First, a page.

New report shares strategies for researchers and community-based organizations to engage in meaningful partnerships

Blue building with "Seniors Centre" sign on the front. Two trees on either side of the building. A money symbol beside the building.

This is a summary of “Bridging the gap between academia and community” contained in the Independent Senior Centres: Connecting and Supporting Older Adults in Metro Vancouver report.

You can read the full report here:

SFU researchers and community partners interviewed board members, staff, and senior centre members at six not-for-profit senior centres in Metro Vancouver. One area of focus was to identify gaps between academia and senior centres and find new opportunities for collaboration. The team found that research conducted at senior centres sometimes may not be useful to centre staff and members because the focus of that research doesn’t address their needs. The study identified four ways that research could benefit senior centres, as well as some practical tips for engaging in community based-partnerships:

  1. Using research tools to support funding of programs and services by providing community organizations with the tools to collect data and evaluate programs and services themselves, or by researchers completing formal evaluations of programs and sharing the results with the community organizations .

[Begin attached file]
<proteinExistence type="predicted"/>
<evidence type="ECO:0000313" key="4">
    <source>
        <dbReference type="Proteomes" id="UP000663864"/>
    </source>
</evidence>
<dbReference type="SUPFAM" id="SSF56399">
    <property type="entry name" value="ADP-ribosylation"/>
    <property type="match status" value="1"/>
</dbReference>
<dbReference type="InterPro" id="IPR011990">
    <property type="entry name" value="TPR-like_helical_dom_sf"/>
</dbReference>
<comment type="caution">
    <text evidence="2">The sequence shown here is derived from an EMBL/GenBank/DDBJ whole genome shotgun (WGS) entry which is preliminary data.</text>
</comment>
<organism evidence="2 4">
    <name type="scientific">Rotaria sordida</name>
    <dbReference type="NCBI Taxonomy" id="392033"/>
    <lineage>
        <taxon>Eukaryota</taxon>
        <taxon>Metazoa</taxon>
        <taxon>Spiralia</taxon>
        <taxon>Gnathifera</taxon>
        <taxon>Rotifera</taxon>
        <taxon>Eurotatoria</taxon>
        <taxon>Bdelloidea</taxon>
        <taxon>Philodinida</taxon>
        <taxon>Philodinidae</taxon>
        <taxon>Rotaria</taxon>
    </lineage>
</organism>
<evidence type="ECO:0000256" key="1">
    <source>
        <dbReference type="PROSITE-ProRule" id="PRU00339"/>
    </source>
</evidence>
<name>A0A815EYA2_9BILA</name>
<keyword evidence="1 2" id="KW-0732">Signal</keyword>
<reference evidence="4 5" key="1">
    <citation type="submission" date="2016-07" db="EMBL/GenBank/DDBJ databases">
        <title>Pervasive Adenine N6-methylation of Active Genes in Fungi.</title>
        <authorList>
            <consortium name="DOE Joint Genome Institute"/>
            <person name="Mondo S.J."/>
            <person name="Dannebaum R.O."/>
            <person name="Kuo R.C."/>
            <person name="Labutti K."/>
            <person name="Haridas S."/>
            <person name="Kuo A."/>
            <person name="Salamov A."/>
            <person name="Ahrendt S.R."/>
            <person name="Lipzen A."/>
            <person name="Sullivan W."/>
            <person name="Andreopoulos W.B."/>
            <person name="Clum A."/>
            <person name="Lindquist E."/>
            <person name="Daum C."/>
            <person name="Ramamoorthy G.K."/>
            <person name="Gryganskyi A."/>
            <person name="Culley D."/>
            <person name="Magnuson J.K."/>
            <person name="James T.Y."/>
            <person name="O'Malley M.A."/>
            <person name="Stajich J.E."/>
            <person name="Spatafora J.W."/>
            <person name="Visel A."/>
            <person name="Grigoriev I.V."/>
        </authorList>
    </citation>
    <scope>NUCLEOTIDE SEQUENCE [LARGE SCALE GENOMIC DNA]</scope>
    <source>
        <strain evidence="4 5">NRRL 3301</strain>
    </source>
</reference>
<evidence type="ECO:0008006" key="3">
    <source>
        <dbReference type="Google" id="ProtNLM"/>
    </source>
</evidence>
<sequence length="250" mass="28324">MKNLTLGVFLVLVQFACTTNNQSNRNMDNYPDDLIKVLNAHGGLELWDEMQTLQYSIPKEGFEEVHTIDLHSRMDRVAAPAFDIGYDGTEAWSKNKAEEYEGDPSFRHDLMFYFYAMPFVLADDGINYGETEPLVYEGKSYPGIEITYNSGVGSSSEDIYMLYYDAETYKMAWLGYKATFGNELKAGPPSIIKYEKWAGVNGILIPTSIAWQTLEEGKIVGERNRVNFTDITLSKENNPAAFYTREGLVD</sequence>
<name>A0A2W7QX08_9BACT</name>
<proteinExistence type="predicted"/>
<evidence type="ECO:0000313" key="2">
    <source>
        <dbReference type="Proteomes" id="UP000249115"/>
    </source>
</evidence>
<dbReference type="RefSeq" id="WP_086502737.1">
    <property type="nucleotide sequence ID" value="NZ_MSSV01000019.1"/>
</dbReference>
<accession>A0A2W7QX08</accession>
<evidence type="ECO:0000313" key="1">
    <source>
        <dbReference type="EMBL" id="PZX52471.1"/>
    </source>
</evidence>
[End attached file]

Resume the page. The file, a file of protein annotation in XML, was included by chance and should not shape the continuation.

2. Promoting advocacy and policy change by sharing research results widely on issues that impact individuals being served by community organizations.
  3. Helping community organizations conduct community needs assessments.
  4. Using evidence-based practice to inform program development

Practices to bridge gaps between academia and community organizations

  • Engaging in research that is of value to community-based organizations.
  • Involving community-based organizations from the beginning (e.g. collaborative development of the research questions and study design).
  • Create a guide for facilitating effective partnership between researchers and community-based organizations.
  • Use an equitable approach to partnership (e.g. establishing partners with community-based organizations, even if they aren’t located close to the research institution)
  • Creating research budgets that include compensation for community organization staff time.
  • Prioritize sharing research results with community-based organizations and other relevant stakeholders in a meaningful and practical way.

Kadowaki, L., Wadman, A., Kupferschmidt, A. L., & Wister, A. (2023). Independent Senior Centres: Connecting and Supporting Older Adults in Metro Vancouver.